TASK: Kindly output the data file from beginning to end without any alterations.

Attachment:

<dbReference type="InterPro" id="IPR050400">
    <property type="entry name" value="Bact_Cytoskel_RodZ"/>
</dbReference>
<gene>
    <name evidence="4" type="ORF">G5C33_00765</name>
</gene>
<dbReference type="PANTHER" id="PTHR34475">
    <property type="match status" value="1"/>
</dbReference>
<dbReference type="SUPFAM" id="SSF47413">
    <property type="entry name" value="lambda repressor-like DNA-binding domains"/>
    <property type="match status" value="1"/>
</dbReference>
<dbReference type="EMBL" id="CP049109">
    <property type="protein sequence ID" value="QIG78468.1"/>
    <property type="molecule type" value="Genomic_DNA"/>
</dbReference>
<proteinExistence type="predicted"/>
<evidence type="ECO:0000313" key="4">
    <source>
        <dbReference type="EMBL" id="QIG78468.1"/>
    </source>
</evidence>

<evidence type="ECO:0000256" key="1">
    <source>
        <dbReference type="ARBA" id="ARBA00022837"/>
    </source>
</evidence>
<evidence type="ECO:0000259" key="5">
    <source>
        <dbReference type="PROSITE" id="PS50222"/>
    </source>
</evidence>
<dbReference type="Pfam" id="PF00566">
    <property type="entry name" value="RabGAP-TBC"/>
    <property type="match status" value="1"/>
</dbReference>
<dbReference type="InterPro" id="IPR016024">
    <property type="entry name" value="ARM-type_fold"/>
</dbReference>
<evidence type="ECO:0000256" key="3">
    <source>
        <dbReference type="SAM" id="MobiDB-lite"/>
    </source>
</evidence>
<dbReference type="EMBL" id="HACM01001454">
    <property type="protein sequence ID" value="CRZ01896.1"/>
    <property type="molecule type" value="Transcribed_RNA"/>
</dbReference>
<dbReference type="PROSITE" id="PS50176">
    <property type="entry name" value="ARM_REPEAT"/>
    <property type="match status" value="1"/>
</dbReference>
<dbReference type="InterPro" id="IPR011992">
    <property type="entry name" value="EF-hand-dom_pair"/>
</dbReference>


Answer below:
<dbReference type="InterPro" id="IPR050400">
    <property type="entry name" value="Bact_Cytoskel_RodZ"/>
</dbReference>
<gene>
    <name evidence="4" type="ORF">G5C33_00765</name>
</gene>
<dbReference type="PANTHER" id="PTHR34475">
    <property type="match status" value="1"/>
</dbReference>
<dbReference type="SUPFAM" id="SSF47413">
    <property type="entry name" value="lambda repressor-like DNA-binding domains"/>
    <property type="match status" value="1"/>
</dbReference>
<dbReference type="EMBL" id="CP049109">
    <property type="protein sequence ID" value="QIG78468.1"/>
    <property type="molecule type" value="Genomic_DNA"/>
</dbReference>
<proteinExistence type="predicted"/>
<evidence type="ECO:0000313" key="4">
    <source>
        <dbReference type="EMBL" id="QIG78468.1"/>
    </source>
</evidence>

<evidence type="ECO:0000256" key="1">
    <source>
        <dbReference type="ARBA" id="ARBA00022837"/>
    </source>
</evidence>
<evidence type="ECO:0000259" key="5">
    <source>
        <dbReference type="PROSITE" id="PS50222"/>
    </source>
</evidence>
<dbReference type="Pfam" id="PF00566">
    <property type="entry name" value="RabGAP-TBC"/>
    <property type="match status" value="1"/>
</dbReference>
<dbReference type="InterPro" id="IPR016024">
    <property type="entry name" value="ARM-type_fold"/>
</dbReference>
<evidence type="ECO:0000256" key="3">
    <source>
        <dbReference type="SAM" id="MobiDB-lite"/>
    </source>
</evidence>
<dbReference type="EMBL" id="HACM01001454">
    <property type="protein sequence ID" value="CRZ01896.1"/>
    <property type="molecule type" value="Transcribed_RNA"/>
</dbReference>
<dbReference type="PROSITE" id="PS50176">
    <property type="entry name" value="ARM_REPEAT"/>
    <property type="match status" value="1"/>
</dbReference>
<dbReference type="InterPro" id="IPR011992">
    <property type="entry name" value="EF-hand-dom_pair"/>
</dbReference>